A Short And Scary Walk With Andrew Jackson


Buchanan, whose mother used to put him to bed with pious stories of Washington’s glorious deeds, took in breath to make a courteous protestation, but thought better of it. This other man’s force was like that of a river which frothingly redoubles its fury wherever a rock would pose an obstacle. By choice, we Americans are not the enjoined and harmonized servants of a king who is God’s earthly appointee but instead form a contention of free wills and selfish interests, set loose in a wilderness to survive or fail. General Jackson, out of some compassionate or edificatory impulse, was trying to urge upon his deferential inquisitor a guiding philosophy.

“Young man,” he said, a wheeze beginning to declare a certain weariness, “ye mistake where the power in this country lies. It’s not in the wits of the politicians, and never was in such a set of weasel holes. Mark my words: Any bargain Clay and Adams strike’ll be the ruin of ‘em both. When ye’ve passed through to the other side as I have, and slaked yer appetite for hollow flattery from those around ye, ye’ll know where the power lies in God’s own country: it lies in the passions of the people.” With the vigorous arm once marked for amputation he thumped not his breast but lower down along the lapels of his greatcoat, toward the softer part of his abdomen. “It lies in their guts. They can smell ye out, false or true. With the people in yer belly, ye can do no wrong. Otherwise, wriggle as ye will, ye can do no right. Take your stand on principle, Mr. Búchanan, and never fear to make yerself enemies.”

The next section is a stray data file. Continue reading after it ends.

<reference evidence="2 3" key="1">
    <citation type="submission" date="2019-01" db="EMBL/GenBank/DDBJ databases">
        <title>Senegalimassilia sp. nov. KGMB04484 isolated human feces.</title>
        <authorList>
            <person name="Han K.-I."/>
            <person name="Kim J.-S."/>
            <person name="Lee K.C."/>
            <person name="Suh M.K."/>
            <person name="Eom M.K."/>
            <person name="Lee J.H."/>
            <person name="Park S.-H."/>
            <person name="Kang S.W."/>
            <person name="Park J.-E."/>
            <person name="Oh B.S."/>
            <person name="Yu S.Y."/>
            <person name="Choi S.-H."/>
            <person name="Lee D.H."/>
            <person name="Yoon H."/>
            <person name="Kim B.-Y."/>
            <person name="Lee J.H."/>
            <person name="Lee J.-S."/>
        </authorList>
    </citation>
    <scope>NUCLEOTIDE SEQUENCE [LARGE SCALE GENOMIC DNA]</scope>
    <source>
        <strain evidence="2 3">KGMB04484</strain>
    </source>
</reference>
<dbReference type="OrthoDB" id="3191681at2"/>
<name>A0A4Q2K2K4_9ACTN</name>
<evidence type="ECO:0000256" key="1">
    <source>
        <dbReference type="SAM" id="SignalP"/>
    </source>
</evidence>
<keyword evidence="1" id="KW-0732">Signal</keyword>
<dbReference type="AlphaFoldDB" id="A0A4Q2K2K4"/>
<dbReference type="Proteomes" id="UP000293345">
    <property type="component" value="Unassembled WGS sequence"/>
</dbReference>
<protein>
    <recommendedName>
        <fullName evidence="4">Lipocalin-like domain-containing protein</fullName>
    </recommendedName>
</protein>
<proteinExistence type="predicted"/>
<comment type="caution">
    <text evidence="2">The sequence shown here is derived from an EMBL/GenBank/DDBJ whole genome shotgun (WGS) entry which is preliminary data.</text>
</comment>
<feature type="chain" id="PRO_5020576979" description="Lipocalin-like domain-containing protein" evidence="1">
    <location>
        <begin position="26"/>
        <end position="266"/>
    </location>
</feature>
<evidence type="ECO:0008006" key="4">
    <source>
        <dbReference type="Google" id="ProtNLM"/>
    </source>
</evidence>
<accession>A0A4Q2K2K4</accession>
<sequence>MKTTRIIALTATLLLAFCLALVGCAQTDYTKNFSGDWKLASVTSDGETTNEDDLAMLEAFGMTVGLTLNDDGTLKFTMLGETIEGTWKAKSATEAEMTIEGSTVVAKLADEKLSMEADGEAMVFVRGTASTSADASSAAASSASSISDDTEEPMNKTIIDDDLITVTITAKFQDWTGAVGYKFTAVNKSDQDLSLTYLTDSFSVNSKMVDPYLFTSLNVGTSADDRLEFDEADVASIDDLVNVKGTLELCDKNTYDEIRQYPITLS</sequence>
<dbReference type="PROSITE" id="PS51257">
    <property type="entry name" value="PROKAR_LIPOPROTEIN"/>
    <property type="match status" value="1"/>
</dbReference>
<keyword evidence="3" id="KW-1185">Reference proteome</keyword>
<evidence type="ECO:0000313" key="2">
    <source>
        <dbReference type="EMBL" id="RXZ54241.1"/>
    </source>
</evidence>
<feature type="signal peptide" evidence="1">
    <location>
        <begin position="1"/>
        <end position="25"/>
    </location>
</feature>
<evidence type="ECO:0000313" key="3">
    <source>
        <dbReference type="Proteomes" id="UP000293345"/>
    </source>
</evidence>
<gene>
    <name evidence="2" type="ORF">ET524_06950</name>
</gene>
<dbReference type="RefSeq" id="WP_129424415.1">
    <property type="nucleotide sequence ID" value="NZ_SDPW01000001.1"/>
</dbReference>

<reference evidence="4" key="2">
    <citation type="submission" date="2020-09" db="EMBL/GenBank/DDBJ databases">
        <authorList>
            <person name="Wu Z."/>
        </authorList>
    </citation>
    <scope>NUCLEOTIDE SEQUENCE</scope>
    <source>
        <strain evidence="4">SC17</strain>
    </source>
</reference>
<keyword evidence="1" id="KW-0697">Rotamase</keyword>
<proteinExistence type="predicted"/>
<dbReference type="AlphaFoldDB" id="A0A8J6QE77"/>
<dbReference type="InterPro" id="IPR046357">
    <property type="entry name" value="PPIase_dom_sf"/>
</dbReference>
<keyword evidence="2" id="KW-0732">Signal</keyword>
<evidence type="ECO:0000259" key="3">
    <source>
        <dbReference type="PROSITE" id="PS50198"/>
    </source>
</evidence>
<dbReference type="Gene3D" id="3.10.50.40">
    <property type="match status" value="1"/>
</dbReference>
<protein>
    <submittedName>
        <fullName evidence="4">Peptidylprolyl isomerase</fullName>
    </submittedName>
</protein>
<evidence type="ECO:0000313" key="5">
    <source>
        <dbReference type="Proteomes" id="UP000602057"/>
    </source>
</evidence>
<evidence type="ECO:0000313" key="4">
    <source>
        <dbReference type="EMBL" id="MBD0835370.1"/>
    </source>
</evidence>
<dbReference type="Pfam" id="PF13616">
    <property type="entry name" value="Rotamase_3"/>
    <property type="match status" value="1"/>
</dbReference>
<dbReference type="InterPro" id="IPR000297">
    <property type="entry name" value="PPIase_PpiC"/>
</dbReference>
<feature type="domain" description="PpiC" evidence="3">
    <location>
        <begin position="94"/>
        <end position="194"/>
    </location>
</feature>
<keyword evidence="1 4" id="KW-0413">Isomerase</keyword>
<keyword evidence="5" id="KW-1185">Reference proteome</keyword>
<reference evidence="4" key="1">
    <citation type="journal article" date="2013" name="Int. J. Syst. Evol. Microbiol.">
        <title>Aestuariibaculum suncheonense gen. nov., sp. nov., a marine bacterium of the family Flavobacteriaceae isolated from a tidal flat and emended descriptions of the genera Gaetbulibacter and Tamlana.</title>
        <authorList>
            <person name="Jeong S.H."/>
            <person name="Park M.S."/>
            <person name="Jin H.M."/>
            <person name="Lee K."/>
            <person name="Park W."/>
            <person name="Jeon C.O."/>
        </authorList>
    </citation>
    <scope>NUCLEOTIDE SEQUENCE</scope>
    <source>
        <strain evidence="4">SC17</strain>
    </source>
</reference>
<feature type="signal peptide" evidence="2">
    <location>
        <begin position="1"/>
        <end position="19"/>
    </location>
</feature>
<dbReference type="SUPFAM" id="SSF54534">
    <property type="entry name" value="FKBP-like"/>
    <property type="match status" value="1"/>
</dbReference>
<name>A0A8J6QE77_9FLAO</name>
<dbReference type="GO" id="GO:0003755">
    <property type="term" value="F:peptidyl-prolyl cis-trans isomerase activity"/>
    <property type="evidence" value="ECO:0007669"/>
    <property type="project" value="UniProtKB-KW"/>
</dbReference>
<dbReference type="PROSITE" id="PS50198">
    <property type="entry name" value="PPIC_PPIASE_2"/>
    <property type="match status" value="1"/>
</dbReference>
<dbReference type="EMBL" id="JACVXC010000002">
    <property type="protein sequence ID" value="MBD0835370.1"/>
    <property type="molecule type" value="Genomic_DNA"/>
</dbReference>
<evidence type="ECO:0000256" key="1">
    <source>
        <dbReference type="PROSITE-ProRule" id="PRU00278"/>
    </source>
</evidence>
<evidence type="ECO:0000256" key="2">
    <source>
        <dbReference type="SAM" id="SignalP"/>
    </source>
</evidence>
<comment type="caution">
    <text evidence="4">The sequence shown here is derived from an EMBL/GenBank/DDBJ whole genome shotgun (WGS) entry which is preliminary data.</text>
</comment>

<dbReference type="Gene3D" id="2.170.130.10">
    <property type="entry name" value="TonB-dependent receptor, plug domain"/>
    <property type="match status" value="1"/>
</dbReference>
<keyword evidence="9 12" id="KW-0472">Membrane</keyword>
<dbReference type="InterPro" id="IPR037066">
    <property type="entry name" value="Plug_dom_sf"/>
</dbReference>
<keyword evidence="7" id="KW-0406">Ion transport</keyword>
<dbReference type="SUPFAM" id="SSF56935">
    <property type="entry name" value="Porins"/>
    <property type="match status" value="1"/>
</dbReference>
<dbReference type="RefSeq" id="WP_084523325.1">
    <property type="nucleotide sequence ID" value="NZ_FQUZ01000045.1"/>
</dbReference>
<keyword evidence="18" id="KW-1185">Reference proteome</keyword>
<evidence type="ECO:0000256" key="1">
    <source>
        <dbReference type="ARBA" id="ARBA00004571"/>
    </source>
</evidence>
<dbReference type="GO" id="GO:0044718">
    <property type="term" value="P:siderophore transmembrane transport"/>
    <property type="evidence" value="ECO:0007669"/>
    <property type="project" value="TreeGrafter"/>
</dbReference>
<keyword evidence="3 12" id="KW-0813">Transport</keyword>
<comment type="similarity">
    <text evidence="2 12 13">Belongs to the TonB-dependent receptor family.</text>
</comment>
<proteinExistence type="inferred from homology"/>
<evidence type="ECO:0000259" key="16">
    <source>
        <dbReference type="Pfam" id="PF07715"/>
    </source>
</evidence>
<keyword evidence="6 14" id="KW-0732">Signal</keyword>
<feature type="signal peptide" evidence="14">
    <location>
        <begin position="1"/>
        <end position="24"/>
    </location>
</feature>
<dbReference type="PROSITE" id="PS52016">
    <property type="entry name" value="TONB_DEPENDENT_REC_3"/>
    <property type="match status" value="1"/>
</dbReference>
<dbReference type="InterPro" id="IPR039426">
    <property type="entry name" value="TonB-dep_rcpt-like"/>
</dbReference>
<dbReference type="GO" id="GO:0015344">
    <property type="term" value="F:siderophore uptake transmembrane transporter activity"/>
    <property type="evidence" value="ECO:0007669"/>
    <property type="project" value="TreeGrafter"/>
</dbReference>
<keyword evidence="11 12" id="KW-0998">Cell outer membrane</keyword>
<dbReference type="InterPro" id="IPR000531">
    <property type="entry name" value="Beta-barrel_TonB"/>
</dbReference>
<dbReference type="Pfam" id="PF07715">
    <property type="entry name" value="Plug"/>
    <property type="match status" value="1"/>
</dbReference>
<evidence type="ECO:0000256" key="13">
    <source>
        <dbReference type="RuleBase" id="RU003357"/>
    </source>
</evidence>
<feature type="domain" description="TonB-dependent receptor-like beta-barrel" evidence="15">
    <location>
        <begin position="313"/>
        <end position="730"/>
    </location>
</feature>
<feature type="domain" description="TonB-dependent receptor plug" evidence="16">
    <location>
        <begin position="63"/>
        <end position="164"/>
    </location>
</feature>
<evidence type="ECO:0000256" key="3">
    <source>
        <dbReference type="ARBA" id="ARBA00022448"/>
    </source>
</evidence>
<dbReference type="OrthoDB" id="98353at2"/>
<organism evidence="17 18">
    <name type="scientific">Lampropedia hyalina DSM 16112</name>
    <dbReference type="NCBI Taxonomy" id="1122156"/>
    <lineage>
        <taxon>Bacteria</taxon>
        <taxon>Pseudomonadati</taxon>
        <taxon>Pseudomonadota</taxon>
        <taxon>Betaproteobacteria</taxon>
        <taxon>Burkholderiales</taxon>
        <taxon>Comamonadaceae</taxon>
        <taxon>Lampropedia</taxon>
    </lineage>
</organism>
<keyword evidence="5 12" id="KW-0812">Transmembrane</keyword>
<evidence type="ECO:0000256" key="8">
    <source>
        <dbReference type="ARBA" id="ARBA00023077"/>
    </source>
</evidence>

Seeing the senator at last decided to leave him, Buchanan bowed, and ventured a pleasantry. “I shall not so fear, General Jackson, as long as you are never counted among them.”